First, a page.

I’d like to bring soup to the City Hall Encampment. Do I come to your house to pick up cups and drop off grocery bags? Also, how, when, where do I bring the cups of soup? Thanks, ~ Sarah

Hi Sarah – Hooray! Thank you. I think this is going to be a long haul winter for making soup. I am deeply grateful for all the helpers.

Sign Up

The first step is to find and sign up for a date here. The MealTrain was modified just today. Sign up for full meals for 50 camper at 7 – 8 AM, Noon, and 4:30. Sign up for mid-afternoon snacks for 20 or more at around 2 PM, and if you’re a late night person, they would love extra snacks between 9 and midnight, also for 20 or more. There are now slots for those times open for sign up. If you would like to do a meal but can’t do a whole one for 50, find a friend or neighbor and sign up together! I expect it’s going to be a long winter and we may need to keep this up for months.


Set Pick-Up Date For Containers

Next, contact me with your date, and we’ll set a pick-up date for containers a couple days before. Soup cups and lids come in stacks of 25. Flat dinner boxes come in stacks of 50. If you want to bake goodies, I have white bakery bags for loading cookies, muffins or cake.


2518 Cherry Street. It’s a red house with green trim.


I also have soup pots if you need one or two. And two big flat restaurant pans with lids that are great for casseroles or roasting meat. And a giant mixing bowl.


I also have some ingredients. Generally cooks do a mix of buying their own and getting some bulk items from me. Check in with me about what’s in stock two days before you plan to come and I can hold you some items. I almost always have onions, noodles, rice, lentils, and I usually have grated cheese. If you’re on a fixed income, contact me early and I may be able to get hold of just what you need.


I also have a PDF of bulk recipes from a generous neighbor who has cooked for large crowds. If nothing else, that can give you a sense volume needed. Ask and I’ll email it to you.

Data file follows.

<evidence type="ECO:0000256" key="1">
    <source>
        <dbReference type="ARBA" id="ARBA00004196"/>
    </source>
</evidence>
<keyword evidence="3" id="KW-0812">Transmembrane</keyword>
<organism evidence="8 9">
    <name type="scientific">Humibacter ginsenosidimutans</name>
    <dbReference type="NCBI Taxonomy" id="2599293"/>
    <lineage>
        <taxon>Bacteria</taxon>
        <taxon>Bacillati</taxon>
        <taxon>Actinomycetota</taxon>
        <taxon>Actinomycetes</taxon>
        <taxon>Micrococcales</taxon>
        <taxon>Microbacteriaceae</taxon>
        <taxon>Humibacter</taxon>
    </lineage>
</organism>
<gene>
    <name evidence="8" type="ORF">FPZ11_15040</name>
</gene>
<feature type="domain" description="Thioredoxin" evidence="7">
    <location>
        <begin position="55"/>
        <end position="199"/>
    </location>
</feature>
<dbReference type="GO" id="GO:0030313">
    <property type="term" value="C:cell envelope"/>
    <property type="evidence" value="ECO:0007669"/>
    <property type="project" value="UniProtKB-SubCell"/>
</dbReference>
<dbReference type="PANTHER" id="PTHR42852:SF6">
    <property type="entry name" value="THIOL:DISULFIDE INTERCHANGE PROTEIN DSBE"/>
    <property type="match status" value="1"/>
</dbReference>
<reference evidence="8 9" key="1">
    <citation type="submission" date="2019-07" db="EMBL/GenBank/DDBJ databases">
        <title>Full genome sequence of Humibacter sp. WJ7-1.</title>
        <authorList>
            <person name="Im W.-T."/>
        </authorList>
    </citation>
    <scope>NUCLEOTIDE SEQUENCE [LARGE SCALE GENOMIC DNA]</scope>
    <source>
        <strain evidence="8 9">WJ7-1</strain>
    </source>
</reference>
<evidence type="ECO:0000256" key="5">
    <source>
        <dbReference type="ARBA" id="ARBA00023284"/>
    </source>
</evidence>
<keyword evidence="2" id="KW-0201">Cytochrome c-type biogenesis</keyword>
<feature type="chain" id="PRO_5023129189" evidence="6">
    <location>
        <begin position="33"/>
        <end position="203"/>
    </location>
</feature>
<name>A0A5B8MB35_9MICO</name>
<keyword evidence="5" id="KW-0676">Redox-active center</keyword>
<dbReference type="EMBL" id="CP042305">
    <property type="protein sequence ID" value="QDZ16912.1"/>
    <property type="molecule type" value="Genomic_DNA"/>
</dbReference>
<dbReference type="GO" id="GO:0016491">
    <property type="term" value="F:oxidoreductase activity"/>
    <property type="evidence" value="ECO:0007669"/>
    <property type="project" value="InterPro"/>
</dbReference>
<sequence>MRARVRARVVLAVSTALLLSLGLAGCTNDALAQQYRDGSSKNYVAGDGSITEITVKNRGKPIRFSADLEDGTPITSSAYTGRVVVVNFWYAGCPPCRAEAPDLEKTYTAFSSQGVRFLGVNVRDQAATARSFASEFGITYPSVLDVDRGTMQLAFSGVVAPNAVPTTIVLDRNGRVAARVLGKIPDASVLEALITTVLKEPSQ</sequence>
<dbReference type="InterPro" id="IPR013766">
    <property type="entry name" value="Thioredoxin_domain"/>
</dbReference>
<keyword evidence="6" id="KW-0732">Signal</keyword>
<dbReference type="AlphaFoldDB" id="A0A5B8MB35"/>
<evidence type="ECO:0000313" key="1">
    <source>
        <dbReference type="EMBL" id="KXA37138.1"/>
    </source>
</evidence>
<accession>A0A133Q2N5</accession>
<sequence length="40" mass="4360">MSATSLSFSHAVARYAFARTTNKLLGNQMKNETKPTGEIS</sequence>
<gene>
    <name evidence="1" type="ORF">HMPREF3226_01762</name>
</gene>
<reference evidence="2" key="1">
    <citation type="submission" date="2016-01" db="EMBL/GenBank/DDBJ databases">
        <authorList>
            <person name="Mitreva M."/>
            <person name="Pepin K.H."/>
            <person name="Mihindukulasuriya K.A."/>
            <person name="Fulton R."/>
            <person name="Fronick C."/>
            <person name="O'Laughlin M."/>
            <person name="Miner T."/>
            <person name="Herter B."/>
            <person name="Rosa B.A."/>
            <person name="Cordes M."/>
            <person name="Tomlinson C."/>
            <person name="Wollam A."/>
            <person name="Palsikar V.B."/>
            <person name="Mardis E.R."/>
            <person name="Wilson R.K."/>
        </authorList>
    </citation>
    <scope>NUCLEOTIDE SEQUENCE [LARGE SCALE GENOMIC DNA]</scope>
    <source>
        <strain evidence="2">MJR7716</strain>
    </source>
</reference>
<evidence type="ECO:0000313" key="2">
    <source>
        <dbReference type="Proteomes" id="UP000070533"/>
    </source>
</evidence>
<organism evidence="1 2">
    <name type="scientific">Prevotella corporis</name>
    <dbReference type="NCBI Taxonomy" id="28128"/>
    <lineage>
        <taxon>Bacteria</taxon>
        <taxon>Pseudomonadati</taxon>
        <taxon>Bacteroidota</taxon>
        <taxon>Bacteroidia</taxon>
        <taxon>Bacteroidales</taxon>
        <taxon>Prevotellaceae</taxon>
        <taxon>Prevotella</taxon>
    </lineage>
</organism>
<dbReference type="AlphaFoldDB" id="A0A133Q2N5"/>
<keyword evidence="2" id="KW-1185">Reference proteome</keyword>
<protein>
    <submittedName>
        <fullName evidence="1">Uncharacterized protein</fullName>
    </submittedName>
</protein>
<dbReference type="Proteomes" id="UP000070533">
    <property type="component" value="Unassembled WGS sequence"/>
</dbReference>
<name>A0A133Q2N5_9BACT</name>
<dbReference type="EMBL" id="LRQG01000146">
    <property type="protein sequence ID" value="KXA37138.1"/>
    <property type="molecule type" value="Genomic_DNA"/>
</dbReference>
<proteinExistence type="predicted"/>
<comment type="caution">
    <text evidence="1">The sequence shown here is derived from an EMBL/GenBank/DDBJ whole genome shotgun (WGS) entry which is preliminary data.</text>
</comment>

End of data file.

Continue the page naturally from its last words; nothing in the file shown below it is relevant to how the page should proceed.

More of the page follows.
On The Day

Packing Soup

On the day and time you deliver, while your soup cooks, write the day’s date on each cup lid. Set up a couple nested cardboard boxes to transport your soup. Nesting adds a surprising amount of insulation. Write the soup name and all the ingredients on the inside of the box flap so servers can let campers with allergies know. When your soup is ready, fill the containers and pack them in tight for warmth, 2 or three layers deep. Cover with flattened smaller boxes or a bunch of layers of paper bags for insulation again. And off you go to city hall!


When you get there, park on the library side (back in) across from the food tent. You can spot the food tent easily. It’s towards the courthouse from the city hall front doors, right up to the sidewalk. There are likely to be people around it. It is common for there to be folks without masks. Wait till there’s a break in traffic and make sure your mask is well secured in place. (I add an interior layer of coffee filter to mine before I go.) When there are not many people around the tent, grab your soup and head over.

Hand your food to the volunteers in the tent. Ask if they have any soup pots to return. If they do, please bring them here asap so I can get them ready for the next cooks! You can bring me messages too. There are very few cell phones in the encampment.

Thank you!

And then please accept my profound thanks! What an amazing community! This is NOT a task I could accomplish alone!!! Thank you SO much!!!  Love/Fl!p


I just signed up for a lunch in January on the meal train. My family will be making burritos and I want to be sure I understand the system. If we individually wrap them in tin foil and put them in a paper lunch bag with an orange will that work?  Or so they need to be in a different type of container? Also-should we make half veggie, half chicken?  Do they prefer all one thing (like all chicken?) ~ Kirke